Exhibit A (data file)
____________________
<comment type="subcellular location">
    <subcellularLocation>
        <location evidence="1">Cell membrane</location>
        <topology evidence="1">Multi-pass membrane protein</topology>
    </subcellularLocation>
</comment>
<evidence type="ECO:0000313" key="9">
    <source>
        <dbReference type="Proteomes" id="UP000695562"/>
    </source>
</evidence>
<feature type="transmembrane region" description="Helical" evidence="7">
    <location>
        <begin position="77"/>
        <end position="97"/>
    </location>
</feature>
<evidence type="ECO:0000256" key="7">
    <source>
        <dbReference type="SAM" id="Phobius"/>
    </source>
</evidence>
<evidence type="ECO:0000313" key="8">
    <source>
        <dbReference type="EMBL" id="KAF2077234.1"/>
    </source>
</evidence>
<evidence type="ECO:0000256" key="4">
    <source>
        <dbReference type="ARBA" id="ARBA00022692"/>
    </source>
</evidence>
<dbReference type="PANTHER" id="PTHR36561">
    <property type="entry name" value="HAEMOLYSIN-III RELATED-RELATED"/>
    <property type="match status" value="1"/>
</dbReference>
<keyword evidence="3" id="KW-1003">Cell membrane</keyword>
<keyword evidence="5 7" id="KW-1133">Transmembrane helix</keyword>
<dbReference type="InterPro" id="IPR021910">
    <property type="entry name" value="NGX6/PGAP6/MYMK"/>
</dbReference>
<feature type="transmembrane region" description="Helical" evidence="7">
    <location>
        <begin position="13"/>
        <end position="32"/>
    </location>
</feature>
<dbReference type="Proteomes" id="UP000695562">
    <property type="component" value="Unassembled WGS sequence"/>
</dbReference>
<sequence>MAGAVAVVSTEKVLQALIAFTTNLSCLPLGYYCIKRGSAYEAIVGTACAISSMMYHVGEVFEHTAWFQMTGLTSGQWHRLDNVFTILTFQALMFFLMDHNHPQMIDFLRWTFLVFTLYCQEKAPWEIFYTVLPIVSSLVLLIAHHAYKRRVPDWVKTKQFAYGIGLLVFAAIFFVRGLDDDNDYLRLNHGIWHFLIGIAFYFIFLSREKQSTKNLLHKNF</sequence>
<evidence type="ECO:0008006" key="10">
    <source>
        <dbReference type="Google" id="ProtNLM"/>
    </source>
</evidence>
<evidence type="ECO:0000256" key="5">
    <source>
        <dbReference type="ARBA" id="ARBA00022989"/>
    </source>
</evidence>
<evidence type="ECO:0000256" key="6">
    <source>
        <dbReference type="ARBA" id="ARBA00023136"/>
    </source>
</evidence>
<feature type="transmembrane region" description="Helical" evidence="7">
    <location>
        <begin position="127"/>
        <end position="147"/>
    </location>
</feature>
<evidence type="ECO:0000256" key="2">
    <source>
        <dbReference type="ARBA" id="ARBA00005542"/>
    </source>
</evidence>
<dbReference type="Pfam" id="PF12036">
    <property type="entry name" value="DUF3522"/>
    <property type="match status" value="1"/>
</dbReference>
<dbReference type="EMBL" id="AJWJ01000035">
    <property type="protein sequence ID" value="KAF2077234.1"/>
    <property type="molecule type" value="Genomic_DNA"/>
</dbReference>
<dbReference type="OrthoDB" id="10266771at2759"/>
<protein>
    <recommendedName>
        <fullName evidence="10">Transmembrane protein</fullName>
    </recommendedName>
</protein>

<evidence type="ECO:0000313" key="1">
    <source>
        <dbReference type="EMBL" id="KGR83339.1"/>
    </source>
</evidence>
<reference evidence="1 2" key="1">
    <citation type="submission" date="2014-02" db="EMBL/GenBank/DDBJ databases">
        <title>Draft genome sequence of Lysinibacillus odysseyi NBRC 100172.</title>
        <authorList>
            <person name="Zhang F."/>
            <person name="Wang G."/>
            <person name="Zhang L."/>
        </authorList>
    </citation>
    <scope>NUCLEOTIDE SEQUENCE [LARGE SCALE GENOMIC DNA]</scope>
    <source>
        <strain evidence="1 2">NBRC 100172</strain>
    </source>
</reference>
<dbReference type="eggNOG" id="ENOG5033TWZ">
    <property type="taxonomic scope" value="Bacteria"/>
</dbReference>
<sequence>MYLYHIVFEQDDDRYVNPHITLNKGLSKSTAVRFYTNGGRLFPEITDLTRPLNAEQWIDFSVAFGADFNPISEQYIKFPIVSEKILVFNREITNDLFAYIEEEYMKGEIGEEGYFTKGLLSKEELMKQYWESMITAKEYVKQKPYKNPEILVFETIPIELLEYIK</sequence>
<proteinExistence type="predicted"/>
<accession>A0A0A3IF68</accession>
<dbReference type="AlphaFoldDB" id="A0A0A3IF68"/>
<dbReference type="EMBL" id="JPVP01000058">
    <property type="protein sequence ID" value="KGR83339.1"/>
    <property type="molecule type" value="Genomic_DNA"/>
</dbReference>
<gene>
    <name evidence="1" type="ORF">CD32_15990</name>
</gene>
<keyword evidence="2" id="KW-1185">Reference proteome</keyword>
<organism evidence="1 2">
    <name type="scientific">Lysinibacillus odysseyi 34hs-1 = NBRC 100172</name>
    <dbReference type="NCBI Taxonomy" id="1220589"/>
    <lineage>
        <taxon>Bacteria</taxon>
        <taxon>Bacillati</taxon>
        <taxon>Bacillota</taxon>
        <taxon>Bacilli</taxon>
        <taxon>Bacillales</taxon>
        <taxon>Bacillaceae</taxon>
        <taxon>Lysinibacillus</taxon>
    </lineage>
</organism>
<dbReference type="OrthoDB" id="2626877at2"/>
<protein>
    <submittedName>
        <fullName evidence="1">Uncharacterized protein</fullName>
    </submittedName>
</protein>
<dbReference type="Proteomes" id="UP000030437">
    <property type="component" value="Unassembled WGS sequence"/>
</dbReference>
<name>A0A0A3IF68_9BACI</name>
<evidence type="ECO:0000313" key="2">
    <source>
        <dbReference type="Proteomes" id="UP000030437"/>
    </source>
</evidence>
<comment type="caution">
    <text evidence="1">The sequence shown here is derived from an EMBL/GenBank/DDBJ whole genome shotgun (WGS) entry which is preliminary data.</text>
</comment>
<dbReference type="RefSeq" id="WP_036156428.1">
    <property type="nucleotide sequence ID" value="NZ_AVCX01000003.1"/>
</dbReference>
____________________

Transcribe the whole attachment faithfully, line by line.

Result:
<comment type="subcellular location">
    <subcellularLocation>
        <location evidence="1">Cell membrane</location>
        <topology evidence="1">Multi-pass membrane protein</topology>
    </subcellularLocation>
</comment>
<evidence type="ECO:0000313" key="9">
    <source>
        <dbReference type="Proteomes" id="UP000695562"/>
    </source>
</evidence>
<feature type="transmembrane region" description="Helical" evidence="7">
    <location>
        <begin position="77"/>
        <end position="97"/>
    </location>
</feature>
<evidence type="ECO:0000256" key="7">
    <source>
        <dbReference type="SAM" id="Phobius"/>
    </source>
</evidence>
<evidence type="ECO:0000313" key="8">
    <source>
        <dbReference type="EMBL" id="KAF2077234.1"/>
    </source>
</evidence>
<evidence type="ECO:0000256" key="4">
    <source>
        <dbReference type="ARBA" id="ARBA00022692"/>
    </source>
</evidence>
<dbReference type="PANTHER" id="PTHR36561">
    <property type="entry name" value="HAEMOLYSIN-III RELATED-RELATED"/>
    <property type="match status" value="1"/>
</dbReference>
<keyword evidence="3" id="KW-1003">Cell membrane</keyword>
<keyword evidence="5 7" id="KW-1133">Transmembrane helix</keyword>
<dbReference type="InterPro" id="IPR021910">
    <property type="entry name" value="NGX6/PGAP6/MYMK"/>
</dbReference>
<feature type="transmembrane region" description="Helical" evidence="7">
    <location>
        <begin position="13"/>
        <end position="32"/>
    </location>
</feature>
<dbReference type="Proteomes" id="UP000695562">
    <property type="component" value="Unassembled WGS sequence"/>
</dbReference>
<sequence>MAGAVAVVSTEKVLQALIAFTTNLSCLPLGYYCIKRGSAYEAIVGTACAISSMMYHVGEVFEHTAWFQMTGLTSGQWHRLDNVFTILTFQALMFFLMDHNHPQMIDFLRWTFLVFTLYCQEKAPWEIFYTVLPIVSSLVLLIAHHAYKRRVPDWVKTKQFAYGIGLLVFAAIFFVRGLDDDNDYLRLNHGIWHFLIGIAFYFIFLSREKQSTKNLLHKNF</sequence>
<evidence type="ECO:0008006" key="10">
    <source>
        <dbReference type="Google" id="ProtNLM"/>
    </source>
</evidence>
<evidence type="ECO:0000256" key="5">
    <source>
        <dbReference type="ARBA" id="ARBA00022989"/>
    </source>
</evidence>
<evidence type="ECO:0000256" key="6">
    <source>
        <dbReference type="ARBA" id="ARBA00023136"/>
    </source>
</evidence>
<feature type="transmembrane region" description="Helical" evidence="7">
    <location>
        <begin position="127"/>
        <end position="147"/>
    </location>
</feature>
<evidence type="ECO:0000256" key="2">
    <source>
        <dbReference type="ARBA" id="ARBA00005542"/>
    </source>
</evidence>
<dbReference type="Pfam" id="PF12036">
    <property type="entry name" value="DUF3522"/>
    <property type="match status" value="1"/>
</dbReference>
<dbReference type="EMBL" id="AJWJ01000035">
    <property type="protein sequence ID" value="KAF2077234.1"/>
    <property type="molecule type" value="Genomic_DNA"/>
</dbReference>
<dbReference type="OrthoDB" id="10266771at2759"/>
<protein>
    <recommendedName>
        <fullName evidence="10">Transmembrane protein</fullName>
    </recommendedName>
</protein>

<evidence type="ECO:0000313" key="1">
    <source>
        <dbReference type="EMBL" id="KGR83339.1"/>
    </source>
</evidence>
<reference evidence="1 2" key="1">
    <citation type="submission" date="2014-02" db="EMBL/GenBank/DDBJ databases">
        <title>Draft genome sequence of Lysinibacillus odysseyi NBRC 100172.</title>
        <authorList>
            <person name="Zhang F."/>
            <person name="Wang G."/>
            <person name="Zhang L."/>
        </authorList>
    </citation>
    <scope>NUCLEOTIDE SEQUENCE [LARGE SCALE GENOMIC DNA]</scope>
    <source>
        <strain evidence="1 2">NBRC 100172</strain>
    </source>
</reference>
<dbReference type="eggNOG" id="ENOG5033TWZ">
    <property type="taxonomic scope" value="Bacteria"/>
</dbReference>
<sequence>MYLYHIVFEQDDDRYVNPHITLNKGLSKSTAVRFYTNGGRLFPEITDLTRPLNAEQWIDFSVAFGADFNPISEQYIKFPIVSEKILVFNREITNDLFAYIEEEYMKGEIGEEGYFTKGLLSKEELMKQYWESMITAKEYVKQKPYKNPEILVFETIPIELLEYIK</sequence>
<proteinExistence type="predicted"/>
<accession>A0A0A3IF68</accession>
<dbReference type="AlphaFoldDB" id="A0A0A3IF68"/>
<dbReference type="EMBL" id="JPVP01000058">
    <property type="protein sequence ID" value="KGR83339.1"/>
    <property type="molecule type" value="Genomic_DNA"/>
</dbReference>
<gene>
    <name evidence="1" type="ORF">CD32_15990</name>
</gene>
<keyword evidence="2" id="KW-1185">Reference proteome</keyword>
<organism evidence="1 2">
    <name type="scientific">Lysinibacillus odysseyi 34hs-1 = NBRC 100172</name>
    <dbReference type="NCBI Taxonomy" id="1220589"/>
    <lineage>
        <taxon>Bacteria</taxon>
        <taxon>Bacillati</taxon>
        <taxon>Bacillota</taxon>
        <taxon>Bacilli</taxon>
        <taxon>Bacillales</taxon>
        <taxon>Bacillaceae</taxon>
        <taxon>Lysinibacillus</taxon>
    </lineage>
</organism>
<dbReference type="OrthoDB" id="2626877at2"/>
<protein>
    <submittedName>
        <fullName evidence="1">Uncharacterized protein</fullName>
    </submittedName>
</protein>
<dbReference type="Proteomes" id="UP000030437">
    <property type="component" value="Unassembled WGS sequence"/>
</dbReference>
<name>A0A0A3IF68_9BACI</name>
<evidence type="ECO:0000313" key="2">
    <source>
        <dbReference type="Proteomes" id="UP000030437"/>
    </source>
</evidence>
<comment type="caution">
    <text evidence="1">The sequence shown here is derived from an EMBL/GenBank/DDBJ whole genome shotgun (WGS) entry which is preliminary data.</text>
</comment>
<dbReference type="RefSeq" id="WP_036156428.1">
    <property type="nucleotide sequence ID" value="NZ_AVCX01000003.1"/>
</dbReference>